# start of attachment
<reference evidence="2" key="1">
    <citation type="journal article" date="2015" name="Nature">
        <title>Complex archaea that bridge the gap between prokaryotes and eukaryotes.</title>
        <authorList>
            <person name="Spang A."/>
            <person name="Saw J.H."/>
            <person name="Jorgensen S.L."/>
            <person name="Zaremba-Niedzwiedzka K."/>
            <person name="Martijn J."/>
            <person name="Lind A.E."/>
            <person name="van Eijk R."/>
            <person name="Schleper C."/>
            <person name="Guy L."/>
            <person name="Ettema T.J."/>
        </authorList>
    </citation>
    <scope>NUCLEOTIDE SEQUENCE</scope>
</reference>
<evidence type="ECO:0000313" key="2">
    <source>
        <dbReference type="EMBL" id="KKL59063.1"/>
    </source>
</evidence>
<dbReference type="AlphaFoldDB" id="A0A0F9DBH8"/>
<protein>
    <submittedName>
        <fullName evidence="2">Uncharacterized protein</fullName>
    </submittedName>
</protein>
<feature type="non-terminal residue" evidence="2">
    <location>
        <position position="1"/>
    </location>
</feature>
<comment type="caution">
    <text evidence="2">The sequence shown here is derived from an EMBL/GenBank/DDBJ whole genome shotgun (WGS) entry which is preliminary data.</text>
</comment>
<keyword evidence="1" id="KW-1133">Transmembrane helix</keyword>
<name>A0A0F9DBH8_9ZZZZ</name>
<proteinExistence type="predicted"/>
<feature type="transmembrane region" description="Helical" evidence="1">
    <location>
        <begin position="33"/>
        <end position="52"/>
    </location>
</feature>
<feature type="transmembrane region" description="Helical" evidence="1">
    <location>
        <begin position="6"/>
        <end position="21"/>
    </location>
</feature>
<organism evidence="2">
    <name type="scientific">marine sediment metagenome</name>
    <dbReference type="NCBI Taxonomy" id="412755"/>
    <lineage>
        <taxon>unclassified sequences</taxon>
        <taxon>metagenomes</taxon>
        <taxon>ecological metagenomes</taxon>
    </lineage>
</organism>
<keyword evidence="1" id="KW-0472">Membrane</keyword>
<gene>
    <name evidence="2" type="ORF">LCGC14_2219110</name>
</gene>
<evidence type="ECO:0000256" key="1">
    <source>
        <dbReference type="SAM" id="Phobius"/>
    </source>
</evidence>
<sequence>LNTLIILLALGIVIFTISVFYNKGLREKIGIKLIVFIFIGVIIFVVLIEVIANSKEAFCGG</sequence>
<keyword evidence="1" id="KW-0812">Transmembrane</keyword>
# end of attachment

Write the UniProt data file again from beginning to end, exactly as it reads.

<reference evidence="2" key="1">
    <citation type="journal article" date="2015" name="Nature">
        <title>Complex archaea that bridge the gap between prokaryotes and eukaryotes.</title>
        <authorList>
            <person name="Spang A."/>
            <person name="Saw J.H."/>
            <person name="Jorgensen S.L."/>
            <person name="Zaremba-Niedzwiedzka K."/>
            <person name="Martijn J."/>
            <person name="Lind A.E."/>
            <person name="van Eijk R."/>
            <person name="Schleper C."/>
            <person name="Guy L."/>
            <person name="Ettema T.J."/>
        </authorList>
    </citation>
    <scope>NUCLEOTIDE SEQUENCE</scope>
</reference>
<evidence type="ECO:0000313" key="2">
    <source>
        <dbReference type="EMBL" id="KKL59063.1"/>
    </source>
</evidence>
<dbReference type="AlphaFoldDB" id="A0A0F9DBH8"/>
<protein>
    <submittedName>
        <fullName evidence="2">Uncharacterized protein</fullName>
    </submittedName>
</protein>
<feature type="non-terminal residue" evidence="2">
    <location>
        <position position="1"/>
    </location>
</feature>
<comment type="caution">
    <text evidence="2">The sequence shown here is derived from an EMBL/GenBank/DDBJ whole genome shotgun (WGS) entry which is preliminary data.</text>
</comment>
<keyword evidence="1" id="KW-1133">Transmembrane helix</keyword>
<name>A0A0F9DBH8_9ZZZZ</name>
<proteinExistence type="predicted"/>
<feature type="transmembrane region" description="Helical" evidence="1">
    <location>
        <begin position="33"/>
        <end position="52"/>
    </location>
</feature>
<feature type="transmembrane region" description="Helical" evidence="1">
    <location>
        <begin position="6"/>
        <end position="21"/>
    </location>
</feature>
<organism evidence="2">
    <name type="scientific">marine sediment metagenome</name>
    <dbReference type="NCBI Taxonomy" id="412755"/>
    <lineage>
        <taxon>unclassified sequences</taxon>
        <taxon>metagenomes</taxon>
        <taxon>ecological metagenomes</taxon>
    </lineage>
</organism>
<keyword evidence="1" id="KW-0472">Membrane</keyword>
<gene>
    <name evidence="2" type="ORF">LCGC14_2219110</name>
</gene>
<evidence type="ECO:0000256" key="1">
    <source>
        <dbReference type="SAM" id="Phobius"/>
    </source>
</evidence>
<sequence>LNTLIILLALGIVIFTISVFYNKGLREKIGIKLIVFIFIGVIIFVVLIEVIANSKEAFCGG</sequence>
<keyword evidence="1" id="KW-0812">Transmembrane</keyword>